You are invited to read your review of the USABP's 2016 conference on Sexuality, Spirituality and the Body, as published in the International Body Psychotherapy Journal
In 2014, the EABP Science & Research Committee (SRC) established a set of simple ‘Guidelines' for BP/SP Case Studies. We are now engaged in collecting a number of possible contributions for a soon-to-be published book on “Body Psychotherapy Case Studies” (at end 2017 / early 2018). This is part of the SRC remit to help to try and establish a reasonably good ‘scientific’ basis for Body Psychotherapy; and to increase awareness of different types of valid research - case studies being one of these; and to increase awareness of different ways of working in the field of Body Psychotherapy / Somatic Psychology; and we are intending to use some of the ‘project’ money in our SRC budget for this purpose. We would like to invite you to help us in this project. We hope that a reasonable percentage of you will respond.
SPT Magazine offers our congratulations to Hiroki Yamaji, the 2018 winner of the Alice Ladas Research Award. His study was titled: An Efficacy Study of Somatic Psychoeducation at a Japanese University. Hiroki addressed the question of whether an 8-week somatic psychoeducation course for college students could result in students developing somatic awareness and trust in the organism, and enhance integral functioning that included general mindfulness, stress resilience, interpersonal empathy, responsibility for self-care, and generic skills.
We recently read a fascinating article in The National Geographic,January 1, 2019 highlighting what they called a "pioneering music project". A research team at the University Hospital in Geneva, Switzerland, working with premature babies, adapted special headphones and three specific songs for the babies to hear.
Can you truly present a picture of a person, on a page, when the dimensionality of the being moves beyond the here and now, expands beyond the human container of skin and bones into the expanse of all cellular energy, where dualities shape the singular organism? No, not really, but one can share snapshots of a woman who has contributed much to the field of body psychotherapy, who has had an impact on many therapists’ lives and on countless clients’ lives. From dancer to sitter, from mother to teacher, from self to other, Judyth O. Weaver brings her essence into this life in wondrous ways.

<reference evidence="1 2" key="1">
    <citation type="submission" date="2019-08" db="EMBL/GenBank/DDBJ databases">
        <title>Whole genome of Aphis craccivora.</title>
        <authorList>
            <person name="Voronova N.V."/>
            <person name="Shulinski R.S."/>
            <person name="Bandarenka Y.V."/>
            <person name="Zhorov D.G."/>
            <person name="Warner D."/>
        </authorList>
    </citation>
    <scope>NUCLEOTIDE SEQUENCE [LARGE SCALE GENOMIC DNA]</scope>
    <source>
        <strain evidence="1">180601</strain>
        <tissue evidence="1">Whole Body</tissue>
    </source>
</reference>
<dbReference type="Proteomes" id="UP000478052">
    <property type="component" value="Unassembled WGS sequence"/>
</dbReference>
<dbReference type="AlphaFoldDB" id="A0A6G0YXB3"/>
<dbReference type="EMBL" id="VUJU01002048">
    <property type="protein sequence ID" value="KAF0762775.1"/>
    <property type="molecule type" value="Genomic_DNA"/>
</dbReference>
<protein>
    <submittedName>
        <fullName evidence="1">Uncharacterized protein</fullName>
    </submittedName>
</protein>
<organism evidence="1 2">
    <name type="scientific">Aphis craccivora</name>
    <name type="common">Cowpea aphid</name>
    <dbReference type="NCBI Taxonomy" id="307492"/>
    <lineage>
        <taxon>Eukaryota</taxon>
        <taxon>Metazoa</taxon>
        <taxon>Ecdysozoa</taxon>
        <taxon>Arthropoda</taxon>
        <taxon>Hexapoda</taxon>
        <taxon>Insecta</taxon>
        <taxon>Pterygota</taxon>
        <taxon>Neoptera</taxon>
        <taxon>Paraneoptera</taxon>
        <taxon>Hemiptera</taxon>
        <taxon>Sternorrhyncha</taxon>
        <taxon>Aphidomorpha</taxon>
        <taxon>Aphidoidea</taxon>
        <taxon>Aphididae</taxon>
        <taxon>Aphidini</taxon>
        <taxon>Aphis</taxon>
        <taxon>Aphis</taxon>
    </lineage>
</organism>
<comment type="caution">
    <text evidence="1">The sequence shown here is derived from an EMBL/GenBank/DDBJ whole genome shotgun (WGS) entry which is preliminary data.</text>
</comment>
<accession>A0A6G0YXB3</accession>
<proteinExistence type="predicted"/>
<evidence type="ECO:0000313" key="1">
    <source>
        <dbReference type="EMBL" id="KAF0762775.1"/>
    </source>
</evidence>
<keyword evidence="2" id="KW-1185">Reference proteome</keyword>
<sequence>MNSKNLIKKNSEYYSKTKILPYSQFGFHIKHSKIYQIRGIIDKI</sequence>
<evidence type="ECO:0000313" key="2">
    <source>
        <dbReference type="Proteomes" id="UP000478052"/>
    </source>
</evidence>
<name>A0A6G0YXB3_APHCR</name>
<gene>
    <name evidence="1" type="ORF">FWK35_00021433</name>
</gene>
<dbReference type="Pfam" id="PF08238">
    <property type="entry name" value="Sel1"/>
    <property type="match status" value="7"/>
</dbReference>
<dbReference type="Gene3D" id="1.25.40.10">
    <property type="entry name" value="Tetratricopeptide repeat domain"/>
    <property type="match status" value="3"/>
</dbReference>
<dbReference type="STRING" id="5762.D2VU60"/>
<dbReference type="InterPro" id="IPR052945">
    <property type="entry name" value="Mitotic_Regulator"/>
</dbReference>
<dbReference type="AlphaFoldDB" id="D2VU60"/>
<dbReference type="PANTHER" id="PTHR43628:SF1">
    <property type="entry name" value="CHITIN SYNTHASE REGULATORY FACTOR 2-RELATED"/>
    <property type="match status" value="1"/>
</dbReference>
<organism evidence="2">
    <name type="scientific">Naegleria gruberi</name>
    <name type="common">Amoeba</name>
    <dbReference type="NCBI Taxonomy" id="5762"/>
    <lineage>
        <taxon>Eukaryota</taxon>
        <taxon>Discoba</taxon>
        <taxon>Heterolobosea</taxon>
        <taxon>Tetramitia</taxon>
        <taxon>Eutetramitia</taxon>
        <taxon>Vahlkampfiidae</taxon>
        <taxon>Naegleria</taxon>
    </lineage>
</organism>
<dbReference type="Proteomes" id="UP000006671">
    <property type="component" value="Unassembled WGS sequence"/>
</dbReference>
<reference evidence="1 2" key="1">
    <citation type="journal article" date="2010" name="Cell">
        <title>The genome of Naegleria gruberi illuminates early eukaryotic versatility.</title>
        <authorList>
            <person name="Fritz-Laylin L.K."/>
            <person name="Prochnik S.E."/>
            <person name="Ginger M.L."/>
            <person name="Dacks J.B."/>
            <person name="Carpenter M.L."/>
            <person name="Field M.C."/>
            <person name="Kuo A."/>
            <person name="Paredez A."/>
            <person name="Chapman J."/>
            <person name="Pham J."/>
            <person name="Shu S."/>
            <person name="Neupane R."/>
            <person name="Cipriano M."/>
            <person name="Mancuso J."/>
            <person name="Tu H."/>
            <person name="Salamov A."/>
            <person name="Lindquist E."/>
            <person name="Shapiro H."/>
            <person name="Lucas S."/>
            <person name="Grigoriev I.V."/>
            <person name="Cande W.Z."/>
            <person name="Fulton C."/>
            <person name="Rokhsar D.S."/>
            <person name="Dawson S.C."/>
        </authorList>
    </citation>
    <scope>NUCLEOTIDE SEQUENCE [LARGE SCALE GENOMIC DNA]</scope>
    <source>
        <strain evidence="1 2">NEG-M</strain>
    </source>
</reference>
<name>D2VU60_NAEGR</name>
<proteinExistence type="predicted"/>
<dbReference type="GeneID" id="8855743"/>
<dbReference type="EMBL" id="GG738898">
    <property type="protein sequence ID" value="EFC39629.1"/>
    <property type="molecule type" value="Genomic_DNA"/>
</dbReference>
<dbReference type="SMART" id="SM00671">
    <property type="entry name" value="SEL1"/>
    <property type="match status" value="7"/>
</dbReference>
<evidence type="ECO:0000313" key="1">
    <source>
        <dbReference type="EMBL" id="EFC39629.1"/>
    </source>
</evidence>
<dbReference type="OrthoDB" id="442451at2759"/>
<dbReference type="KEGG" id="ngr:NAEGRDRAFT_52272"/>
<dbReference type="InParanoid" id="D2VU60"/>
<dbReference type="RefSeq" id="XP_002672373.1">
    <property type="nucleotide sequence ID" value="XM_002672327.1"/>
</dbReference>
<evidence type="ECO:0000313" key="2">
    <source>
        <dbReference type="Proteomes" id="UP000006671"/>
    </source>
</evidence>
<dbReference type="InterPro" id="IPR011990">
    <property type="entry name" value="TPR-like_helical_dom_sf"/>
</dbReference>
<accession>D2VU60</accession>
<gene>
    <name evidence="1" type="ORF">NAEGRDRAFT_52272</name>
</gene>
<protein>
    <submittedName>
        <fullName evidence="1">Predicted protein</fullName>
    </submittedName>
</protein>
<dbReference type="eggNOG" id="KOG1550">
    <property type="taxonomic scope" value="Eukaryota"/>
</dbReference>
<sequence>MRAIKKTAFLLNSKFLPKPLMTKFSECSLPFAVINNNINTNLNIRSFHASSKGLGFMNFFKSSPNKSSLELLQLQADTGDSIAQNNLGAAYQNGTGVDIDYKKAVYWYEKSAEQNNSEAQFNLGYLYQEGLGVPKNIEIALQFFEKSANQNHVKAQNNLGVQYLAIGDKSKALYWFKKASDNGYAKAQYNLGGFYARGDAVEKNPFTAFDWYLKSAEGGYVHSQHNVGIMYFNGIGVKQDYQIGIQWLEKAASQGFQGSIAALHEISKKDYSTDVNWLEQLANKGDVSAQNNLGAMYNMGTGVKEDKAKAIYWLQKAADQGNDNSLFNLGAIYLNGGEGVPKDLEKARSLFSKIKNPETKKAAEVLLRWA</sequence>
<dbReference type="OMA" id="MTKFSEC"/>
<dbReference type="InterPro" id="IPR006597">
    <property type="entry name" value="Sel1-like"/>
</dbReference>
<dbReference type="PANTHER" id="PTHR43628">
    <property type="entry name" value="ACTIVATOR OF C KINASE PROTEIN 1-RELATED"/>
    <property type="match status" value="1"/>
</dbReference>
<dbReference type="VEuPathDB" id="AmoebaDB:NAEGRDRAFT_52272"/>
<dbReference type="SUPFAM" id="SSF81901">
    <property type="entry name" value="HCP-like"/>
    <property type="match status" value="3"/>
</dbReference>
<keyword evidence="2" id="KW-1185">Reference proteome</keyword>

The United States Association for Body Psychotherapy announced their Fall Somatic Psychology Conference at Kripalu Institute. Open to mental-health professionals, yoga teachers, bodyworkers, and everyone who wants to experience the psychology of their bodies. Participants will learn about Hakomi, Embodied Couples Therapy, Rubenfeld Synergy and Focusing in this week long symposium.
It is with great pleasure I wish to introduce myself to you, as the new incoming President of the United States Association for Body Psychotherapy (USABP). The association has continued to serve our profession for over two decades by providing a hub for all somatic psychology. As the new board transitions this year into the administration we hope to continue to champion our mission to help advance the art, science, and practice of body psychotherapy and somatic psychology.
APPPAH is proud to announce a collaboration with In Utero filmmakers, Kathleen and Stephen Gyllenhaal, and Kindred Media and Community to create a powerful and practical In Utero Film Discussion and Resource Guide. (It's a large file so be patient!)
ome years back, when Dr. Porges was talking with the director of the National Institutes of Health, he boldly told the director that “We know too much to allow medicine to be practice the way it is.” Porges elaborated that “We know too much about the body to allow treatment to continue as is - without an appreciation of bodily states and how shifts in neurophysiological states influence the effectiveness of medical treatments. Current knowledge of the body needs to be infused into both clinical practice and how we live our lives." “I guess that statement defines me as a pioneer,” he said.
What is it in us that makes it possible for us to heal based on our faith in a positive outcome? Join LifeSherpa, a nonprofit whose mission is to explore mindfulness as engagement with everyday life, as participants share their experiences. Many of the people who participate in LifeSherpa/s explorations are body-oriented psychotherapists.